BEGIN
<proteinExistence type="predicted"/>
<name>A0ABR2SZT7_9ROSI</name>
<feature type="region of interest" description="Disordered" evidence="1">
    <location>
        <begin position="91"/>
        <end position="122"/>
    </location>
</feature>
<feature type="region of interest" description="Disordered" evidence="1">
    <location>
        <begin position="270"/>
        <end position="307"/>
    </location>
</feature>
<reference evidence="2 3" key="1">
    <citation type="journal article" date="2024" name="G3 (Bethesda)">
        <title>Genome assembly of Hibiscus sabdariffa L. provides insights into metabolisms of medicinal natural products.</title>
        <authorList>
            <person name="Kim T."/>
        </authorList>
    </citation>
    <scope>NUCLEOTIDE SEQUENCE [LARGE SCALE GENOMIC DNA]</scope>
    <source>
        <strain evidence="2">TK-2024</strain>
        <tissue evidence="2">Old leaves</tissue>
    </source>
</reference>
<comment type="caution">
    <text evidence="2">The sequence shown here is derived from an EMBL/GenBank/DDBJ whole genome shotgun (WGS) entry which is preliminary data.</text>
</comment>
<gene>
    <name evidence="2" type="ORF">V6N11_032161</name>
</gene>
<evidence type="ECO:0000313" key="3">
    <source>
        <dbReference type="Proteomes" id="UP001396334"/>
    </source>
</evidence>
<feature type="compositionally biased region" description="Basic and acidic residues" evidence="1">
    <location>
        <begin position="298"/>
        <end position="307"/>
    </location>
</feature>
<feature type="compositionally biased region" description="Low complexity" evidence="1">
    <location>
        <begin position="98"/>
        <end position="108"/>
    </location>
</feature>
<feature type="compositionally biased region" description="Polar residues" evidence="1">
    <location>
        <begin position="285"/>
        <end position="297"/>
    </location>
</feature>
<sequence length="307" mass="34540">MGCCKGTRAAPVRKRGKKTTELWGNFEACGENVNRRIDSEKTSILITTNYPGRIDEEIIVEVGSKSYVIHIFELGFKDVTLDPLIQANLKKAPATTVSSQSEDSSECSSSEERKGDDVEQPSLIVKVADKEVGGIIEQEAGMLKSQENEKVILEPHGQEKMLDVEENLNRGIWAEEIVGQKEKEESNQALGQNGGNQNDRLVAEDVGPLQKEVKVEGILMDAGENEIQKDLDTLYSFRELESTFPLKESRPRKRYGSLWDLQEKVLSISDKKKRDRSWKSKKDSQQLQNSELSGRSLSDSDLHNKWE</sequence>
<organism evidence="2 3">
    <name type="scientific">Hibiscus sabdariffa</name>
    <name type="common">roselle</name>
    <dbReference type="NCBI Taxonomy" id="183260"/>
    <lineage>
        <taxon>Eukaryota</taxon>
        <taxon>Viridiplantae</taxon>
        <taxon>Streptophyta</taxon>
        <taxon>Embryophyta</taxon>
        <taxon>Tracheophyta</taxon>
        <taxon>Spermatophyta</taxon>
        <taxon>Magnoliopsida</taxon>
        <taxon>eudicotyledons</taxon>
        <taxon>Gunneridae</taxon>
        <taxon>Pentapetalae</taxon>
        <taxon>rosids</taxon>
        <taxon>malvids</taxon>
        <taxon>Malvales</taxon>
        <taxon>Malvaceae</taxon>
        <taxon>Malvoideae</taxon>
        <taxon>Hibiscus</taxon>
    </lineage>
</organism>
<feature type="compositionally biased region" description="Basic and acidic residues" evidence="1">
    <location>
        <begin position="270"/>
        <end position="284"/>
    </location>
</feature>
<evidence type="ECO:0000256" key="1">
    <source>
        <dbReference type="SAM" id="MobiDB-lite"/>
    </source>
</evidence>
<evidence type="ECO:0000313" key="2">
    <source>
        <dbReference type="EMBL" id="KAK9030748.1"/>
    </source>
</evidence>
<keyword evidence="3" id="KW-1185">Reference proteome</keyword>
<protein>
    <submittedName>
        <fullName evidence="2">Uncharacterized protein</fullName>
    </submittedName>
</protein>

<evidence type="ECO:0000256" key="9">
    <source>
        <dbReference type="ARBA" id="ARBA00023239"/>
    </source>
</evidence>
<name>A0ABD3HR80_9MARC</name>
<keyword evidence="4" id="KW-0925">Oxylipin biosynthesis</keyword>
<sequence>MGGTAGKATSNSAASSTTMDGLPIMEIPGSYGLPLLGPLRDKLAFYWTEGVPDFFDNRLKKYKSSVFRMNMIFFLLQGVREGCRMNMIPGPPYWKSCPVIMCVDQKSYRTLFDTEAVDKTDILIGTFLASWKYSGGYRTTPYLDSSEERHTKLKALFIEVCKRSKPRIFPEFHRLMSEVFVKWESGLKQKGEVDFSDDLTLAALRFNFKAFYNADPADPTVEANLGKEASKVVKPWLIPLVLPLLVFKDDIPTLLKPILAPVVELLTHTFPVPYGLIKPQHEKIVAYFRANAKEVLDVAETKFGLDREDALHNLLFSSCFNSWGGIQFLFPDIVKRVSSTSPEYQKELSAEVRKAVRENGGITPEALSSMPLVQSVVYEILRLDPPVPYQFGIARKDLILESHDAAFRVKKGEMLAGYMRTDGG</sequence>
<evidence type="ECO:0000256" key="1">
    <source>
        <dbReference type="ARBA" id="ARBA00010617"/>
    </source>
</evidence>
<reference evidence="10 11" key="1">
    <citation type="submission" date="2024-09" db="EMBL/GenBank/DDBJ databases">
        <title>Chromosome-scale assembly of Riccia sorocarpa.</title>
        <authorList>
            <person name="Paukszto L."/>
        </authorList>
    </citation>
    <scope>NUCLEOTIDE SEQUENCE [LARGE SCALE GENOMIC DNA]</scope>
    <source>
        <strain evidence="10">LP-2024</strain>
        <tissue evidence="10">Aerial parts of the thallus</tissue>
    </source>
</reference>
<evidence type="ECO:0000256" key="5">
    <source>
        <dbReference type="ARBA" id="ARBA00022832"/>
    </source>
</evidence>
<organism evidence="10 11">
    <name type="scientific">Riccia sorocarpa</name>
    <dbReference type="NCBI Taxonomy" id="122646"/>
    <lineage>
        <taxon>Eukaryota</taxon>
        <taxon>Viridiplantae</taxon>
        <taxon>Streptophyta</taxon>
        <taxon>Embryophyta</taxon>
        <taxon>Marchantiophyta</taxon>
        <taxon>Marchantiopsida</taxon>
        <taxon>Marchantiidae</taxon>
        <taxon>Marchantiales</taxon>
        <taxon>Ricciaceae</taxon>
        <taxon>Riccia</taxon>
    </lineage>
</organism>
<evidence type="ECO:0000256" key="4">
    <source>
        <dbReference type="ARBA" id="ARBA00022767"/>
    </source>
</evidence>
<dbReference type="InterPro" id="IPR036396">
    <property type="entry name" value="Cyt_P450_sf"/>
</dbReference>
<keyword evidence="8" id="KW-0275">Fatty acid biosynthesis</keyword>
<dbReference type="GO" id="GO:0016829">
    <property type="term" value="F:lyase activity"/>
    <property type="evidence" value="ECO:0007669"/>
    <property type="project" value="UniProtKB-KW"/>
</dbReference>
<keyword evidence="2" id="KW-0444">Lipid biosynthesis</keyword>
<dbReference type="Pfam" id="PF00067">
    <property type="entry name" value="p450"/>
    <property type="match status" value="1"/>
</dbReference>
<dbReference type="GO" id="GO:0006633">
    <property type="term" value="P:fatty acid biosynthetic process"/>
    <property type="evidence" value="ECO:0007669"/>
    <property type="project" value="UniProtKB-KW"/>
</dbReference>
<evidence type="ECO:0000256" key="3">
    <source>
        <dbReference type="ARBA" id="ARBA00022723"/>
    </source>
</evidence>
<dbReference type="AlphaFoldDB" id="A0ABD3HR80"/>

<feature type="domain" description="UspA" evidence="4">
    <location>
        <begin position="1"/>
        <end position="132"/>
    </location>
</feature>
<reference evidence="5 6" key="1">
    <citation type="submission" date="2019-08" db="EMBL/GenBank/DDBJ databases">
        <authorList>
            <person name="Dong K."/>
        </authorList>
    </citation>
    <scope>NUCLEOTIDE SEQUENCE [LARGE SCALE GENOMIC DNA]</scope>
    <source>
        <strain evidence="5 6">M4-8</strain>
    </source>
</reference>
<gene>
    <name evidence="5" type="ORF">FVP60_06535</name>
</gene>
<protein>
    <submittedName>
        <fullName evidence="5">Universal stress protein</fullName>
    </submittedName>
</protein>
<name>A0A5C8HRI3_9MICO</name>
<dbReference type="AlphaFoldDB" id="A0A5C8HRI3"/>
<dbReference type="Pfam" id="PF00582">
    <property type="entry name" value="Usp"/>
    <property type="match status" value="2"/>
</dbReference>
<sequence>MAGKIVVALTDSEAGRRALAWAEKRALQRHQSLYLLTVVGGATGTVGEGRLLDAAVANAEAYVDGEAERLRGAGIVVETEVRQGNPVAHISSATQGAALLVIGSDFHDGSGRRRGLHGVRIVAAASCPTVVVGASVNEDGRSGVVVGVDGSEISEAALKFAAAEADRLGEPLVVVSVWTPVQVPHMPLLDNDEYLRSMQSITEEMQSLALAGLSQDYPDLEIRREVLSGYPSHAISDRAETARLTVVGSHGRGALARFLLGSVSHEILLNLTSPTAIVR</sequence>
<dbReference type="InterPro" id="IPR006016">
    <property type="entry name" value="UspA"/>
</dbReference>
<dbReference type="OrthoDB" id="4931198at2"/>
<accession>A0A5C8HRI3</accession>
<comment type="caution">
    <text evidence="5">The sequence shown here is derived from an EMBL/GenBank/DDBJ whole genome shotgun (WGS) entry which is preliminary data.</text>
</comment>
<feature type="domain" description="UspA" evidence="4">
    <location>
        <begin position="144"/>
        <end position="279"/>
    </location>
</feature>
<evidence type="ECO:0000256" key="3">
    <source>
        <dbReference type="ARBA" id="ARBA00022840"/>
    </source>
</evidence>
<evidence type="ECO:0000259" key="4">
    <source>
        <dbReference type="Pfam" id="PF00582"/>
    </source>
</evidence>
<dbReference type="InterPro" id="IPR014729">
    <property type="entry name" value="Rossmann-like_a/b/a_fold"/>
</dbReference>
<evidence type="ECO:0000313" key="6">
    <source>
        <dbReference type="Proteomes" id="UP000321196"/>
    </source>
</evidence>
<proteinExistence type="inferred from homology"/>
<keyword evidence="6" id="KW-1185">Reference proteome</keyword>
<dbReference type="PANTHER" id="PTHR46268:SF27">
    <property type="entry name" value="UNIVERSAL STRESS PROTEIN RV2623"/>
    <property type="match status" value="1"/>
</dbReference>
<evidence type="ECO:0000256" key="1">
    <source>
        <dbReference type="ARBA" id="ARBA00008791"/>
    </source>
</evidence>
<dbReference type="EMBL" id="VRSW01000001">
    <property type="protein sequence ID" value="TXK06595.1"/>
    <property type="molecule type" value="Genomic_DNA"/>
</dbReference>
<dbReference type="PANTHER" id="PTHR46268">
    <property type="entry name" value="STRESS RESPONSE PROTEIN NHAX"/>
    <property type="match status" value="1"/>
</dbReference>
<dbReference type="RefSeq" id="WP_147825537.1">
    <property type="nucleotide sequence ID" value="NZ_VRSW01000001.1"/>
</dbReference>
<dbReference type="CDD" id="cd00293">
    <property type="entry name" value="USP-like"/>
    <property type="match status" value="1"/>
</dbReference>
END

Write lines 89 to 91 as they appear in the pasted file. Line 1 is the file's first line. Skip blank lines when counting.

        <dbReference type="SAM" id="MobiDB-lite"/>
    </source>
</evidence>